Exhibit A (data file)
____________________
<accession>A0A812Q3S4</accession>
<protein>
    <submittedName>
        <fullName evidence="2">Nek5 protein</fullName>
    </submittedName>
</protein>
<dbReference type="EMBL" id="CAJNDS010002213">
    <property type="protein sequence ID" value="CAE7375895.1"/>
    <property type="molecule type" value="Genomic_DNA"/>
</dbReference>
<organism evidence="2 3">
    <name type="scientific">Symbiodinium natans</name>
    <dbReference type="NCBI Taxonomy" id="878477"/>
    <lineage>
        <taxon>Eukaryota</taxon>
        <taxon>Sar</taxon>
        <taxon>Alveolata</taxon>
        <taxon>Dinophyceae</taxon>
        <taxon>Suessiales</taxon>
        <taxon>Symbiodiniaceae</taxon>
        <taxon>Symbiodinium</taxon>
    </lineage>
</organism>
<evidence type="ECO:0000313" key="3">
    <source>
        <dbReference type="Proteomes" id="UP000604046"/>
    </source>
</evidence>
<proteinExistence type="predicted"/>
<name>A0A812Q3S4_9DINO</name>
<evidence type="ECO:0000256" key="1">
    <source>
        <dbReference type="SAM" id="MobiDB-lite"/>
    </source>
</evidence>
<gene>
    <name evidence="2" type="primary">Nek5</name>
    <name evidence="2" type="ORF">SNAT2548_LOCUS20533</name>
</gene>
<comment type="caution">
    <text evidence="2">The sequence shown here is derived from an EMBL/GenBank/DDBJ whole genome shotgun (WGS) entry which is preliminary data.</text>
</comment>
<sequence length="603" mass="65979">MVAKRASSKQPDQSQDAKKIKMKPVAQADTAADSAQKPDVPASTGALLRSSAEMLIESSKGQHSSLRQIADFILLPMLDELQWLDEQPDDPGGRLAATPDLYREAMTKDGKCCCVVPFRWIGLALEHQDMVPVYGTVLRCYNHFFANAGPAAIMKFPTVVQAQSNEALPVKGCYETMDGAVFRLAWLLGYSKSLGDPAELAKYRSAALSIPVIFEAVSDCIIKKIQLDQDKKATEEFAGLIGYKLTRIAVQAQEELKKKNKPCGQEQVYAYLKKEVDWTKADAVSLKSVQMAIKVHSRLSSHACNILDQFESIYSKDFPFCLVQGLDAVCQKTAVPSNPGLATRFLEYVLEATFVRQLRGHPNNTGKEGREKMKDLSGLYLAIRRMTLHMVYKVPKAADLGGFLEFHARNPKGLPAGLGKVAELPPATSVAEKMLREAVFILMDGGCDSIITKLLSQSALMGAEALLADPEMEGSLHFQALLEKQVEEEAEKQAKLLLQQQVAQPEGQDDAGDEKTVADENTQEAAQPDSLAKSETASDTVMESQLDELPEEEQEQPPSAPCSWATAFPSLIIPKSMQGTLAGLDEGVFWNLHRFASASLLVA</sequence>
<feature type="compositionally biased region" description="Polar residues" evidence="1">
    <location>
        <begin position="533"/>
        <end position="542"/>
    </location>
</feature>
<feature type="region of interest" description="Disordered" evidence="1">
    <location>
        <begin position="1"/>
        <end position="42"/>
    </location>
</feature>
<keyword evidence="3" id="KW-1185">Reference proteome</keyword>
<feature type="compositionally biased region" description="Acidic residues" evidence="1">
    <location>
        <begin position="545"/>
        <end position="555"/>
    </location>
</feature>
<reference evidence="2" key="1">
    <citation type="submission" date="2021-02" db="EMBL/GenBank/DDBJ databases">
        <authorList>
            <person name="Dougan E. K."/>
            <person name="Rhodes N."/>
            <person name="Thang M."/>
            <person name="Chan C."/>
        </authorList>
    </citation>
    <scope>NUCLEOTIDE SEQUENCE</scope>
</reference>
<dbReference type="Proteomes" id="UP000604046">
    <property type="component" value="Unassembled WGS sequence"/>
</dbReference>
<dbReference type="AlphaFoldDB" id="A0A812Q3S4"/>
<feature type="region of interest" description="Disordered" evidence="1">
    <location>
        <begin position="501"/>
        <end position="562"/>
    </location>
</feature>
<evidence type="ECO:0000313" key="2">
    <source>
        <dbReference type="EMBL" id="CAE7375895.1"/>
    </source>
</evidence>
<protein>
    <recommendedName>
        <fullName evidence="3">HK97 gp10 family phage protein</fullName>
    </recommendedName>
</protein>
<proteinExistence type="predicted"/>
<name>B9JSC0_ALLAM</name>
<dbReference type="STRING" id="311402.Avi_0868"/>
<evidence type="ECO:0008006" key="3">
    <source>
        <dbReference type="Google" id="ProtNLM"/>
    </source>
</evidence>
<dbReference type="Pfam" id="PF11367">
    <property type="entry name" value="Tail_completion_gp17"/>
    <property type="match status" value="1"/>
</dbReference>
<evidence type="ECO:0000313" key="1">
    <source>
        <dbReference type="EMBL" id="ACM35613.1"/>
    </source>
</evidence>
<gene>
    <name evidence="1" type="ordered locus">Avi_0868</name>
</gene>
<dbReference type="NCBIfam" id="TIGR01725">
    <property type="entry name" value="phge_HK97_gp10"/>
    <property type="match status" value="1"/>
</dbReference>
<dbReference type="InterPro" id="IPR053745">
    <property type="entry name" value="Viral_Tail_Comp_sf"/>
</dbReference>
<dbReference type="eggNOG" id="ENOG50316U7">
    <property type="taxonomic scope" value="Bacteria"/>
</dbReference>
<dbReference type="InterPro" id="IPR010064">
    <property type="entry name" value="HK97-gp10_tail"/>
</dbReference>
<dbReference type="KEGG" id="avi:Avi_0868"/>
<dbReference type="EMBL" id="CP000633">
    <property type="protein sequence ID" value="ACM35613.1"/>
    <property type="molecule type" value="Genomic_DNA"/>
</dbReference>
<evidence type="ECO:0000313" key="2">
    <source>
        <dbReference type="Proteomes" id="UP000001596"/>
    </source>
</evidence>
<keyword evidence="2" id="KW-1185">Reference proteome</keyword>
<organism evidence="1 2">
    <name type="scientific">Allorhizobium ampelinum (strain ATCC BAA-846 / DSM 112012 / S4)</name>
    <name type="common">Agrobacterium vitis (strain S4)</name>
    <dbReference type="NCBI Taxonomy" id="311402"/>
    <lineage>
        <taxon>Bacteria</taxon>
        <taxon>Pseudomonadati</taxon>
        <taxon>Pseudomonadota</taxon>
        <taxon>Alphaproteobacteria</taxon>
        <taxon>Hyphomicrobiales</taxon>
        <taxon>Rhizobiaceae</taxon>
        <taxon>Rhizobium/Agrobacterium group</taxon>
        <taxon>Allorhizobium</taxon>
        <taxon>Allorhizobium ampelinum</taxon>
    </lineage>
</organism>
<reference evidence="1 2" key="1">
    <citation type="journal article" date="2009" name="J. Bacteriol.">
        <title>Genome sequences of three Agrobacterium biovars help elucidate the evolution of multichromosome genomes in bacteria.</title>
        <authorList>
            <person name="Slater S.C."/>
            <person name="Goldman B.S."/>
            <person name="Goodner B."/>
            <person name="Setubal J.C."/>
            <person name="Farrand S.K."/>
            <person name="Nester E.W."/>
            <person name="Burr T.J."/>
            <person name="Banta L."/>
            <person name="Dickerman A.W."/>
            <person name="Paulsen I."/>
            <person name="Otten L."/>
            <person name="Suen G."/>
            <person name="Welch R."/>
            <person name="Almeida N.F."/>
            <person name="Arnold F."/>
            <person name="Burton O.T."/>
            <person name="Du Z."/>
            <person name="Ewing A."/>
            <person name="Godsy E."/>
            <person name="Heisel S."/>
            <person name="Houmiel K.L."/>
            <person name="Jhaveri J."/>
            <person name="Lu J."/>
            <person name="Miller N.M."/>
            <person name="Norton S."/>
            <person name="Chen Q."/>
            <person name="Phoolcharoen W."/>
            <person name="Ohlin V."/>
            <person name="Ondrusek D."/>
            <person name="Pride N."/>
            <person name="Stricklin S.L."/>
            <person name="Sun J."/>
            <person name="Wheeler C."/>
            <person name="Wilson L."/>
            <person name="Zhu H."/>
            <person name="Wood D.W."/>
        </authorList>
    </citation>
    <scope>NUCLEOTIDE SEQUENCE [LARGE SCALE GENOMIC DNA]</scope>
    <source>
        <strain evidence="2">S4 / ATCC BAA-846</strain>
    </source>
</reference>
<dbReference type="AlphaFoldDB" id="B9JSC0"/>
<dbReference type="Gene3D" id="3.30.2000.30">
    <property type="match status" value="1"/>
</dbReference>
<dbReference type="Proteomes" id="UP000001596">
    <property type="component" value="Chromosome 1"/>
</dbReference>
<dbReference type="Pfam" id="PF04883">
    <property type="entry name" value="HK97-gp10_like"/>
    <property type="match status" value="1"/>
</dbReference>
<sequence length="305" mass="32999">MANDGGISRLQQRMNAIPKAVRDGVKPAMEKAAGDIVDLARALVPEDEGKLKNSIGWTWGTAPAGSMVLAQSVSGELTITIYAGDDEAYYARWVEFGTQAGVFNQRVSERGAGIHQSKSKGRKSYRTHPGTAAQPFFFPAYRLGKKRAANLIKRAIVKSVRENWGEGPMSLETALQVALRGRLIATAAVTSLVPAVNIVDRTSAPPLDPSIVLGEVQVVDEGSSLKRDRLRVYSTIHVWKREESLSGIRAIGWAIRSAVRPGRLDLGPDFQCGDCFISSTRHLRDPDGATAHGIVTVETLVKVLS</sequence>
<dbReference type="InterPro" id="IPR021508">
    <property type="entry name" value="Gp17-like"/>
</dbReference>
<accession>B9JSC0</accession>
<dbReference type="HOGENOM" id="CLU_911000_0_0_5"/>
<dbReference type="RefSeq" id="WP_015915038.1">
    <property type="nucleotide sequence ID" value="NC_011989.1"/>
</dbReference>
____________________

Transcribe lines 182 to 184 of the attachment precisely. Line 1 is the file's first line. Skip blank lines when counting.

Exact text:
            <person name="Norton S."/>
            <person name="Chen Q."/>
            <person name="Phoolcharoen W."/>